Prepare to be thoroughly creeped out.
By Elizabeth Stainton
In the late nineties, an African-American outcast named Kendall Francois murdered eight women, all prostitutes. This string of crimes would be heinous enough, but the truly sickening part is that he hid the bodies in the house he shared with his parents – and his family didn’t notice because of the squalid conditions of the family home.
Meanwhile, Claudia Rowe was floating through life as a reporter, then a stringer for the New York Times. While her family was more affluent than Kendall’s, it also had years of pain and secrets, which Claudia found herself trying to escape by fleeing to Poughkeepsie, New York.
The intersection of the two lives – that of the murderer and the journalist – is what sets this book apart from so many other true crime stories. Rowe does not merely recount Kendall’s crimes, she weaves his family history together with her own upbringing, comparing and contrasting the ways insecurity manifests in each. It is a book as much about herself as it is about her subject.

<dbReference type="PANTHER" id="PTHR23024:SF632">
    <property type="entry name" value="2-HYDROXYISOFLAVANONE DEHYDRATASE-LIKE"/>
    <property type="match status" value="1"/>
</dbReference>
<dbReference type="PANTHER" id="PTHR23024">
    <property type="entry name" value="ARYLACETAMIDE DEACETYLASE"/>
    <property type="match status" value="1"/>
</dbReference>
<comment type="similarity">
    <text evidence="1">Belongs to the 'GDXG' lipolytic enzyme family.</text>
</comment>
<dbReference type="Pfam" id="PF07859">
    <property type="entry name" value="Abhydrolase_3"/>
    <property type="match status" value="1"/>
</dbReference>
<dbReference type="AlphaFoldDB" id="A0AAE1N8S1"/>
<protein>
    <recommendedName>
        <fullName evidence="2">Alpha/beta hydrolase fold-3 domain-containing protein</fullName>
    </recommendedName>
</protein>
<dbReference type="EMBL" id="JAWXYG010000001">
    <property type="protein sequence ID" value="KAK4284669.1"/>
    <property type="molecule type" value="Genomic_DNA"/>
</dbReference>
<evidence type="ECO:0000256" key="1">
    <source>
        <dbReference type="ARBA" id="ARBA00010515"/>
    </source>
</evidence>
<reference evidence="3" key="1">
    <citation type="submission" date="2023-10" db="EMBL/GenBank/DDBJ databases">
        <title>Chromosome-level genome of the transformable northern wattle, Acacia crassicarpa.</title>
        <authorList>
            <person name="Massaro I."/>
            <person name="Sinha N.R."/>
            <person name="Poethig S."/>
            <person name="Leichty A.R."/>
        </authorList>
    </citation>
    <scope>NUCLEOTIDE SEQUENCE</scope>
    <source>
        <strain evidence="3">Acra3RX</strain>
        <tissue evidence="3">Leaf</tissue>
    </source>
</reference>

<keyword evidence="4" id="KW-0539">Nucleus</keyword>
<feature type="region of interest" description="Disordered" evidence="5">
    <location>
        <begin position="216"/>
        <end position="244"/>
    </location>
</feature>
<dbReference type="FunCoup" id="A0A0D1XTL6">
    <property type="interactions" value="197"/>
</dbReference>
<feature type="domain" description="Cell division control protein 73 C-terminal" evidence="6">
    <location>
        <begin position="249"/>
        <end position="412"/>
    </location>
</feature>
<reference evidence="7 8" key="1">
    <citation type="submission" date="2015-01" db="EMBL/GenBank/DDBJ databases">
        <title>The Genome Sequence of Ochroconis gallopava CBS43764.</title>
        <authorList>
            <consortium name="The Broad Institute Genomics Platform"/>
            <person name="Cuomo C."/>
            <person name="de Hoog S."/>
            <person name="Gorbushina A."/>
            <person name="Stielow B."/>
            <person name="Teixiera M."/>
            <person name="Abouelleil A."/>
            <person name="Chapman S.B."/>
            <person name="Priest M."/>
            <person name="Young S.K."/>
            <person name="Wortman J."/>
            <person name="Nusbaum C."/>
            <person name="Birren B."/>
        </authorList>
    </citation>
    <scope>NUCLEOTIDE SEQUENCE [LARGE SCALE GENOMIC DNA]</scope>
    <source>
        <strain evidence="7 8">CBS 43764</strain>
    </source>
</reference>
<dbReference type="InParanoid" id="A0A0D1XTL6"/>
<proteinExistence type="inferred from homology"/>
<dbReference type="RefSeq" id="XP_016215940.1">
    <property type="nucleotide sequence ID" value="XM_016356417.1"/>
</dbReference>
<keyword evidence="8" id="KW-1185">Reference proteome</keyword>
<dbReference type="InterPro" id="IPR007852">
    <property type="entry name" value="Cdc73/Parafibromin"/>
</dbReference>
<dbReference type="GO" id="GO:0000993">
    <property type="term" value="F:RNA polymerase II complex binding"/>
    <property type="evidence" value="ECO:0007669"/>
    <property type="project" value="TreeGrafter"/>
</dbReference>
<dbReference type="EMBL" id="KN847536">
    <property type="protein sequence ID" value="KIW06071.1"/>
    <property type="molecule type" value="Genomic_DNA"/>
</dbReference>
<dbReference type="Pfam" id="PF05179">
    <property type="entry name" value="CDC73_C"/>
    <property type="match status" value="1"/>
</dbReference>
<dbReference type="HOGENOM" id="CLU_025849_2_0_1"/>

Rowe has had an impressive journalism career by any standard, and her ability to anchor the story in time and place gives gravitas to a story that might otherwise have turned into a Goosebumps tale. Her meticulous attention to detail and ability to trace the story back multiple generations is a testament to her ability as a reporter.
Part true crime, part memoir, this story is so much more than just cataloging of crimes. Just as Rowe is drawn into Kendall’s web, the reader, too, is drawn in. At the same time, Rowe is also trying to understand Kendall’s motivation, or, as the subtitle alludes to, “the meaning of murder.” As a result, the audience is left to wonder who exactly is the predator and who is the prey.
Read if you loved the Serial podcast or Erik Larsen’s The Devil in the White City.
Gone Girl fans, be advised: it is much more graphic, and not nearly as sexy. Still, The Spider and the Fly remains, as Gillian Flynn called it, “a must read.”